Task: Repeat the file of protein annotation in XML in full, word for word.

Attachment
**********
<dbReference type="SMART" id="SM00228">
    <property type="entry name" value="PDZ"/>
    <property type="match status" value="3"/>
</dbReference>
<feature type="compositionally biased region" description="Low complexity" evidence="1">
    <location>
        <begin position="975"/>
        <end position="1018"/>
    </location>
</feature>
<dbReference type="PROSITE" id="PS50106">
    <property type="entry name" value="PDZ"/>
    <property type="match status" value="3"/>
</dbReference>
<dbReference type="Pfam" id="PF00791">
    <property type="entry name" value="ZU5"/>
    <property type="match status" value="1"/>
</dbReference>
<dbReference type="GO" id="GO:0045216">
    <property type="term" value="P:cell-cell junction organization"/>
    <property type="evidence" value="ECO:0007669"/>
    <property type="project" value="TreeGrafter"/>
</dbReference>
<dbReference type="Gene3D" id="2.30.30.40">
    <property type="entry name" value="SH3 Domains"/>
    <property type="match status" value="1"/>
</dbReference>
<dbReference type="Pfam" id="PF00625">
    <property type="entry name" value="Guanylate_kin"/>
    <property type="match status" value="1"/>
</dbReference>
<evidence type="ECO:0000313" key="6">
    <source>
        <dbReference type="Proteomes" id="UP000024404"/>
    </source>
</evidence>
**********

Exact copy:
<dbReference type="SMART" id="SM00228">
    <property type="entry name" value="PDZ"/>
    <property type="match status" value="3"/>
</dbReference>
<feature type="compositionally biased region" description="Low complexity" evidence="1">
    <location>
        <begin position="975"/>
        <end position="1018"/>
    </location>
</feature>
<dbReference type="PROSITE" id="PS50106">
    <property type="entry name" value="PDZ"/>
    <property type="match status" value="3"/>
</dbReference>
<dbReference type="Pfam" id="PF00791">
    <property type="entry name" value="ZU5"/>
    <property type="match status" value="1"/>
</dbReference>
<dbReference type="GO" id="GO:0045216">
    <property type="term" value="P:cell-cell junction organization"/>
    <property type="evidence" value="ECO:0007669"/>
    <property type="project" value="TreeGrafter"/>
</dbReference>
<dbReference type="Gene3D" id="2.30.30.40">
    <property type="entry name" value="SH3 Domains"/>
    <property type="match status" value="1"/>
</dbReference>
<dbReference type="Pfam" id="PF00625">
    <property type="entry name" value="Guanylate_kin"/>
    <property type="match status" value="1"/>
</dbReference>
<evidence type="ECO:0000313" key="6">
    <source>
        <dbReference type="Proteomes" id="UP000024404"/>
    </source>
</evidence>